Supreme Court Upholds Health Care Overhaul

By
Associated Press

Dateline
Updated Thu, Jun 28, 2012 1:33 pm

The individual mandate survives.

The Supreme Court has upheld the heart of President Barack Obama's health care overhaul: ruling in favor of the requirement that most Americans can be required to have health insurance, or else pay a penalty.
 
The decision means the historic overhaul will continue to take effect over the next several years, affecting the way countless Americans receive and pay for their personal medical care.
 
The ruling also hands President Barack Obama a campaign-season victory.
 
The court found problems with the law's expansion of Medicaid. But even there, it said the expansion could proceed as long as the federal government does not threaten to withhold the entire Medicaid allotment to states if they don't take part in the extension.
 
The court's four liberal justices, Stephen Bryer, Ruth Bader Ginsburg, Elena Kagan and Sonia Sotomayor, joined Roberts in the outcome.
 
Ohio Governor John Kasich and Lt. Governor Mary Taylor released a joint statement in a press release about the decision:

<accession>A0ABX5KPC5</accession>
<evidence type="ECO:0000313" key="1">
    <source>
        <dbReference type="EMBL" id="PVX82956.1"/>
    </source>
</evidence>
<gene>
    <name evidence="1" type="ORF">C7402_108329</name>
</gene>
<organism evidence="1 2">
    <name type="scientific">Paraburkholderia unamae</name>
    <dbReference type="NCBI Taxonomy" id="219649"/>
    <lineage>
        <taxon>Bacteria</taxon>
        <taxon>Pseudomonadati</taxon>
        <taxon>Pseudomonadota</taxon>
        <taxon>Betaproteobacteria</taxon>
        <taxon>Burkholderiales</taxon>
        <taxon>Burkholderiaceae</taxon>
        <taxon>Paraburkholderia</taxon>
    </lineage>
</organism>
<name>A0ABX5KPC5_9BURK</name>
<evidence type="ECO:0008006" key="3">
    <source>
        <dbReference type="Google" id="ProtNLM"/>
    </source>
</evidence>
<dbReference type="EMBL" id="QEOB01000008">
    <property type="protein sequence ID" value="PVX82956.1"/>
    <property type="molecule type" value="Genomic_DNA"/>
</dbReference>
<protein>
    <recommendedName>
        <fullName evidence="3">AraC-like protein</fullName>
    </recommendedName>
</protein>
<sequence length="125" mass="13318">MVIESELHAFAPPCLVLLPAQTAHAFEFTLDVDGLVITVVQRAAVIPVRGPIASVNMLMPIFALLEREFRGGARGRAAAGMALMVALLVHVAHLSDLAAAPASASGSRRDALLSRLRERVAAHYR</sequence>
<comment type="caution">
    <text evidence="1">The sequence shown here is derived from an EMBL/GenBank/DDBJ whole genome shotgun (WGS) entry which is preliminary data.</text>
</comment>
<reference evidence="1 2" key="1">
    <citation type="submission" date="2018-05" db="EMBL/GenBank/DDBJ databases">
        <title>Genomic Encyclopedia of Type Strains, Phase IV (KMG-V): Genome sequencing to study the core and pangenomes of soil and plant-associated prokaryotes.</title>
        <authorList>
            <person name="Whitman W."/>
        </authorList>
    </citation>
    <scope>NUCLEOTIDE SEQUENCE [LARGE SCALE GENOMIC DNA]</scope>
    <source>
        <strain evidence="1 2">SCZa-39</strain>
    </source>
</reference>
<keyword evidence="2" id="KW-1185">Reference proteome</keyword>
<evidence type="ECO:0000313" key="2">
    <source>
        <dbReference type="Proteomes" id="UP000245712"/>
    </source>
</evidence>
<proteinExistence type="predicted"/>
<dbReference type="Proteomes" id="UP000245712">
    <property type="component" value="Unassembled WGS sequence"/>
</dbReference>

"We're very disappointed that this flawed law has been allowed to stand.  The Supreme Court has confirmed what everyone knew all along-but that the White House tried to deny: this is a massive new tax on the middle class.  Hopefully Congress will eventually repeal the law altogether and replace it with improvements that actually address the most pressing needs in health care, especially the need to reduce costs in order to improve access.  Until then, Ohio taxpayers could be saddled with dramatically higher costs.  The Administration will carefully analyze the decision to determine the appropriate next steps.  We are very concerned that a sudden, dramatic increase in Medicaid spending could threaten Ohio's ability to pursue needed reforms in other areas, such as education.  Going forward, we remain committed to minimizing the law's drag on the economic growth Ohio is beginning to experience, protecting the inviolate relationship between doctors and patients, and preserving as much free market competition in health care as possible." 
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